How Cabling and Signal Amplitudes Affect EIS Results
Gamry Instruments prides itself on performing accurate EIS. We publish an Accuracy Contour Plot (ACP) for every instrument we sell. ACPs describe a region of accuracy over a given range of impedances and frequencies under a defined set of conditions.
Why Generate ACPs?
Why do we do this? Two main reasons:
- So that you understand the ranges and limitations of our instruments when performing EIS under typical conditions
- ACPs can change depending on cable length and signal amplitude
Generating an ACP typically starts with examining the open lead curve and the shorted lead curve. The open lead curve is meant to describe the absolute capacitive limits of the entire potentiostat and cable under a stated amplitude. Any result that you get from an EIS experiment that is at or above open lead curve should be thrown out no matter how nice the data appear. You are measuring the capacitance of your measurement system and not your sample. Extremely well insulating coatings can be one example.
Potentiostatic experiments are typically performed at 10 mV rms or smaller in order to maintain a linear response. Remember that in order for EIS results to be valid, your system needs to be linear, stable, and casual. Linearity, stability, and causality can assessed using Gamry’s built-in Kramers-Kronig function found in our analysis software. Galvanostatic experiments are a little bit different in that the current amplitudes can get larger as long as the voltage response maintains linearity – i.e. passes the Kramers-Kronig test.
ACPs of the Interface 1000
ACPs are only valid under the applied conditions. For example, the ACP for the Interface 1000 as seen below shows that you can measure impedances from 3 GΩ down to less than 1 mΩ at greater than 99% accuracy. The lower impedance limit is useful to know when examining energy storage and conversion devices while the upper impedance limit is useful for corrosion-resistant materials and well-coated samples. It is also helpful to know the capacitive limit, seen as an increasing line as frequency decreases, for well-coated samples. If you were to use a longer cable you would expect a decrease in bandwidth due to the added R and C.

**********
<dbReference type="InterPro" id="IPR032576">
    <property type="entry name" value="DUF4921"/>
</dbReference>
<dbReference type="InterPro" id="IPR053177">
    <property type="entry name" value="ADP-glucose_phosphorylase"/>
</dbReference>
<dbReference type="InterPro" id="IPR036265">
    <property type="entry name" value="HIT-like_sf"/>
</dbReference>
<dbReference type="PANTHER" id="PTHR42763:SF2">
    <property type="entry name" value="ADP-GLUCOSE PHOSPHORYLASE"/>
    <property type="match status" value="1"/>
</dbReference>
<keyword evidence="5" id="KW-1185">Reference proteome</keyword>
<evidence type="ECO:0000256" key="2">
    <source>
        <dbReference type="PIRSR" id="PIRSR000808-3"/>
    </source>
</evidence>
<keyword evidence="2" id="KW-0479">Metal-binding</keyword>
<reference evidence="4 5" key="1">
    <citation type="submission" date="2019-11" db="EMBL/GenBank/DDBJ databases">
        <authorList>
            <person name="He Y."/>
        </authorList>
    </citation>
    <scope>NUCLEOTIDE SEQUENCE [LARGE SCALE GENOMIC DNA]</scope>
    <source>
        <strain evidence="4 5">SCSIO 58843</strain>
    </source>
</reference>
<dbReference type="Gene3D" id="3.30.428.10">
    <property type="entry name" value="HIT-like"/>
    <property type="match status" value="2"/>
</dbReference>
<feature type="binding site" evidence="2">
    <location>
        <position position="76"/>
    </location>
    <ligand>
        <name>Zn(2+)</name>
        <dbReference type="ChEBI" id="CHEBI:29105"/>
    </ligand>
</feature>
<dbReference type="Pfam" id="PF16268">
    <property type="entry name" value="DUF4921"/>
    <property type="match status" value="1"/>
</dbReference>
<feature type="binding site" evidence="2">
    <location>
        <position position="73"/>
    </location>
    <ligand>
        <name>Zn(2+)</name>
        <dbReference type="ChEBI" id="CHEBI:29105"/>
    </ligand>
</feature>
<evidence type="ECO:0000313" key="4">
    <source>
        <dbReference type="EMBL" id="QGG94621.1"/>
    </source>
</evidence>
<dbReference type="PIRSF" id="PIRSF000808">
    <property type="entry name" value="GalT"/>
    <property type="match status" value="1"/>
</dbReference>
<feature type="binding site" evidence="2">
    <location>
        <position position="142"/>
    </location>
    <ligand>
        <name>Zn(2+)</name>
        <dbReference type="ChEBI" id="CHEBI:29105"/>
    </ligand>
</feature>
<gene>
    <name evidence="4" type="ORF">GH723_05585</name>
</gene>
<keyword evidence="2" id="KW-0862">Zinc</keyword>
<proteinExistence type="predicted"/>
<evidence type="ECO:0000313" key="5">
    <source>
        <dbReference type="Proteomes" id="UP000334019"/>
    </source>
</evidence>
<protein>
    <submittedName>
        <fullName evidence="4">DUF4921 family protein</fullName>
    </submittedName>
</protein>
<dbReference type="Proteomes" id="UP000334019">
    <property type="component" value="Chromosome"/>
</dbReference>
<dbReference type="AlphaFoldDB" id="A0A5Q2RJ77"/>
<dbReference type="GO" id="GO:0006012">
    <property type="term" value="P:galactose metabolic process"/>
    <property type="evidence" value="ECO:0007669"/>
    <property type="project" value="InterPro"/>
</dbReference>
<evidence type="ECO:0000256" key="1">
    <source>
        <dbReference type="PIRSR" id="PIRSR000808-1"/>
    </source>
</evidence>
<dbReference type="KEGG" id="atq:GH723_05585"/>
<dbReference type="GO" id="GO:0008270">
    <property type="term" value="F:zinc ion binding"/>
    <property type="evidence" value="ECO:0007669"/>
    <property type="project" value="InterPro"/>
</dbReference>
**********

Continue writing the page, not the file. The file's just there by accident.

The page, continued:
Gamry’s standard cell cable is 60 cm but we also have 1.5, 3, and 10 m cables available as options. Since the open lead curve is the measure of the instruments capacitive limit for a measurement, we measured the open lead curve for the 3 and 10 m cables also. Additionally, we measured the open lead curve without a cable. As shown in Figure 2, the maximum applied frequency decreases as a function of cable length. The capacitive region of the ACP decreases slightly as the cable length is increased. The No Cable line falls in the middle due to the unshielded shunts we used to short the pins on our cell cable connector. Notice too that the maximum impedance limit decreases as a function of cable length due to the increased R of the cable.
Want a PDF version of this application note?
Please complete the following form and we'll mail a link to your inbox!